Tag:Wandy Rodriguez
Posted on: December 21, 2011 1:30 pm
Edited on: December 23, 2011 12:52 pm
 

Darvish is gone, but plenty of starters available

Among teams and agents with starting pitching for sale, there was some hope that the Yu Darvish decision would spur movement in a market that has been slow to develop.

That could still happen. But for now, there is still so much pitching available that it's hard to understand why any team would feel the need to panic.

The free-agent market still offers Hiroki Kuroda, Edwin Jackson and Roy Oswalt, among others.

On the trade market, Jair Jurrjens, Wade Davis, Jeff Niemann, Wandy Rodriguez, Matt Garza and more are all believed by other teams to be available, albeit at what buyers still consider to be inflated prices. Even with Mat Latos already having gone to the Reds, John Danks signing an extension with the White Sox and Gio Gonzalez gone to the Nationals, it's a long list (and others such as the Mets' Jon Niese are also out there, along with longer-shot names like James Shields).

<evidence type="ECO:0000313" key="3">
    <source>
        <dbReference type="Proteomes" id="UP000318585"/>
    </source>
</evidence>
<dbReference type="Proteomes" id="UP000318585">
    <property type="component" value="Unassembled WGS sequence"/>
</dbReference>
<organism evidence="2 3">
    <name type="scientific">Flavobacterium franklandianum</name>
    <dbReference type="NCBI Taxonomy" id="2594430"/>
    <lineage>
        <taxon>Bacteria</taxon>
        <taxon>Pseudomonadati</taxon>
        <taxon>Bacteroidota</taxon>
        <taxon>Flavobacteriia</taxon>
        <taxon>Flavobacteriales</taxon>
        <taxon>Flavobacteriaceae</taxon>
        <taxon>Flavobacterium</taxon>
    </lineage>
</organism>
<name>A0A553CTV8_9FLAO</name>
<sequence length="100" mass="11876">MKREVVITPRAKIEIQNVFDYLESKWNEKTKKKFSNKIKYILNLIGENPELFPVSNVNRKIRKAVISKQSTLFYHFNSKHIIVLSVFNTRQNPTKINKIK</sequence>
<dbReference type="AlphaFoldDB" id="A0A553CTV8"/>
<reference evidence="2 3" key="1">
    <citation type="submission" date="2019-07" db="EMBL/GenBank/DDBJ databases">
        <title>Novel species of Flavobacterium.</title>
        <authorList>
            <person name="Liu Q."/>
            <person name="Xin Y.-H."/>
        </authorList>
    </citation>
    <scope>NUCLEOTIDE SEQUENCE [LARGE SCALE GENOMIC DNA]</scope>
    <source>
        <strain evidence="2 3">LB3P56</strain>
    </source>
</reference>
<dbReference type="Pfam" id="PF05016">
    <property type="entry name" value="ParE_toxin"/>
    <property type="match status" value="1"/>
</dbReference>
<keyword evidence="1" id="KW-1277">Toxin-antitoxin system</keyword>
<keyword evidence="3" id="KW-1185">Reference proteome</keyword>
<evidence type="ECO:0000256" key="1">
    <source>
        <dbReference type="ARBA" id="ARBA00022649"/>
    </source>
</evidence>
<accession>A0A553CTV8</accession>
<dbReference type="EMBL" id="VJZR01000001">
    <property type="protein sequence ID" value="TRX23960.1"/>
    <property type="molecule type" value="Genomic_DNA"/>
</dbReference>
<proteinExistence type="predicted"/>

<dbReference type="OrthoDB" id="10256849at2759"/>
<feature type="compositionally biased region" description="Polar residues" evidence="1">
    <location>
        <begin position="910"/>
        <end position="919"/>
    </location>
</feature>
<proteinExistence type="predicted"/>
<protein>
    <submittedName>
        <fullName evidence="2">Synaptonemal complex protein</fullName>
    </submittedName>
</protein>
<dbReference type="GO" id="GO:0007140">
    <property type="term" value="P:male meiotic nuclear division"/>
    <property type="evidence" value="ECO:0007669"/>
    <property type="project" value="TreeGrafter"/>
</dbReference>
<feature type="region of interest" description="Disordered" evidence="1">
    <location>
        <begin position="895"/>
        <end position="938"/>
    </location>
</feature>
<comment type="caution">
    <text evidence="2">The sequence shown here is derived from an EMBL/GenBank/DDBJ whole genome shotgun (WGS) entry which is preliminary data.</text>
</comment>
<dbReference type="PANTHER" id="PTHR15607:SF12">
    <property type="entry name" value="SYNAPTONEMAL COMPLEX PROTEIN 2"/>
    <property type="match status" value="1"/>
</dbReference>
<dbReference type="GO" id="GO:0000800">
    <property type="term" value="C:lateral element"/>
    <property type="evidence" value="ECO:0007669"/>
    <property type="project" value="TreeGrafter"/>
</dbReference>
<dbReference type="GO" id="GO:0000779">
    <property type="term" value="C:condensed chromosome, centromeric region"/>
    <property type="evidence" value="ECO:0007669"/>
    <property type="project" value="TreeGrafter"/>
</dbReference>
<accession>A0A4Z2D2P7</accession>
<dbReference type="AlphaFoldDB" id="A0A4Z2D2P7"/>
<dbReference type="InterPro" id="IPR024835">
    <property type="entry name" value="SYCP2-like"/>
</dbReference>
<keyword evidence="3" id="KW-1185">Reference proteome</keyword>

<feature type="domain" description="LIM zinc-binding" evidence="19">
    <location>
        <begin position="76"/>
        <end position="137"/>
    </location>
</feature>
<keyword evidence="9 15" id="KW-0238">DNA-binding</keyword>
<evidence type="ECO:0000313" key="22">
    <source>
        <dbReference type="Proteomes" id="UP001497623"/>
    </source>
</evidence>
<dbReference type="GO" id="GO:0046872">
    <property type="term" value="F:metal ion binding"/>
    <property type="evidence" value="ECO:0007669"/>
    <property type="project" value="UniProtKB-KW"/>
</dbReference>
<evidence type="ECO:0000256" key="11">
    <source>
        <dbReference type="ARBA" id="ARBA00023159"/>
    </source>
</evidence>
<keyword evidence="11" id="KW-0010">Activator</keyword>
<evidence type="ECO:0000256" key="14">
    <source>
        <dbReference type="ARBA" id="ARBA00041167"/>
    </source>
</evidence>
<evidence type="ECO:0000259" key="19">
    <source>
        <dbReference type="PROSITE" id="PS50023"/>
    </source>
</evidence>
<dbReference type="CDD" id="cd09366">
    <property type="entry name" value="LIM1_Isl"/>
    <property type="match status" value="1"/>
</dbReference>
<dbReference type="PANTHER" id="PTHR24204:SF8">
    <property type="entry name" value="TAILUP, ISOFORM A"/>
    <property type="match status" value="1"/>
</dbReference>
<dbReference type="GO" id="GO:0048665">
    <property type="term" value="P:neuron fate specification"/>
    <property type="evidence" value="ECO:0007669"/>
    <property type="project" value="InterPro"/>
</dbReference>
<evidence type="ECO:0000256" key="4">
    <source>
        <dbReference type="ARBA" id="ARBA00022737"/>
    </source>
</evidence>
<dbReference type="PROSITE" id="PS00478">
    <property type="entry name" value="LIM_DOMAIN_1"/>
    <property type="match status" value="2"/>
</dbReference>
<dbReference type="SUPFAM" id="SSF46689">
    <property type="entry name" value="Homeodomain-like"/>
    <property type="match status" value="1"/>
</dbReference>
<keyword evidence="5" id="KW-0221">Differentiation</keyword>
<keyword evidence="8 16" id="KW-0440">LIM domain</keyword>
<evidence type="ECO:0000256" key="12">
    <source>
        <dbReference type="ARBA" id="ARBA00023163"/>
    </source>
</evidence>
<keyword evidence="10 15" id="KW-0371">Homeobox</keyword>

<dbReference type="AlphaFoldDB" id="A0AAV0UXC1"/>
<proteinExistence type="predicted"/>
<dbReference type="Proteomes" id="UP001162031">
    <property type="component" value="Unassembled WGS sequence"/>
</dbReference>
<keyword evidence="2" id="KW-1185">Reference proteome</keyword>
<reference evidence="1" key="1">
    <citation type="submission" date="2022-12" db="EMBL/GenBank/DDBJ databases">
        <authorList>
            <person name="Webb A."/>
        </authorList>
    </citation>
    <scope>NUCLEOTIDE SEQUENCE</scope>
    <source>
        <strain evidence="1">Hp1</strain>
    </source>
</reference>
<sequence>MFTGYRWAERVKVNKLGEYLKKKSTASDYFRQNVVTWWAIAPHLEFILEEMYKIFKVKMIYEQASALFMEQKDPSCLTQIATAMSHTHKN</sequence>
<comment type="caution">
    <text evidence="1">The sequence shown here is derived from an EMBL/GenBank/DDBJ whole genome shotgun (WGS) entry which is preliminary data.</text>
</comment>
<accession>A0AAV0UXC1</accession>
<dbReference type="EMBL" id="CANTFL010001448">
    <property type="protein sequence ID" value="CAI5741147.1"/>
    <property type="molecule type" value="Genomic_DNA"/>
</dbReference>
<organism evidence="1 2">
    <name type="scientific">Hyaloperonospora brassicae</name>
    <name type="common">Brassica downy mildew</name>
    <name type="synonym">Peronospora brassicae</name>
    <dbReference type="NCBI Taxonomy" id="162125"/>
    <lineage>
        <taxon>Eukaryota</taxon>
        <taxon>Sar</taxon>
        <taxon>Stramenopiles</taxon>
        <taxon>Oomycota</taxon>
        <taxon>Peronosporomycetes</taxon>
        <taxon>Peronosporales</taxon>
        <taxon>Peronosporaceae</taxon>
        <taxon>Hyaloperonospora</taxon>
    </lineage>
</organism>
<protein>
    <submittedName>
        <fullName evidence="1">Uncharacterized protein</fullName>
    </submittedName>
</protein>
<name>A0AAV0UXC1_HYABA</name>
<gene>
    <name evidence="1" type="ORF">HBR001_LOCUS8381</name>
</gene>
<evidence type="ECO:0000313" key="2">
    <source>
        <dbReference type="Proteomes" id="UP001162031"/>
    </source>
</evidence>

Compare that to last July 31, when the Tigers were able to trade for Doug Fister and the Indians got Ubaldo Jimenez, but many teams trying to deal for pitching found no one of real value available.

Now, the question is the high cost in prospects, at least based on what the Padres and A's got for Latos and Gonzalez. Meanwhile, the Red Sox, Marlins, Blue Jays, Royals, Tigers, Mariners, Yankees, Rockies, Orioles and others are hoping to add at least one more starter this winter.

And the market is still so fluid that one person who talked to the Red Sox this week reported back that they are "in on everybody."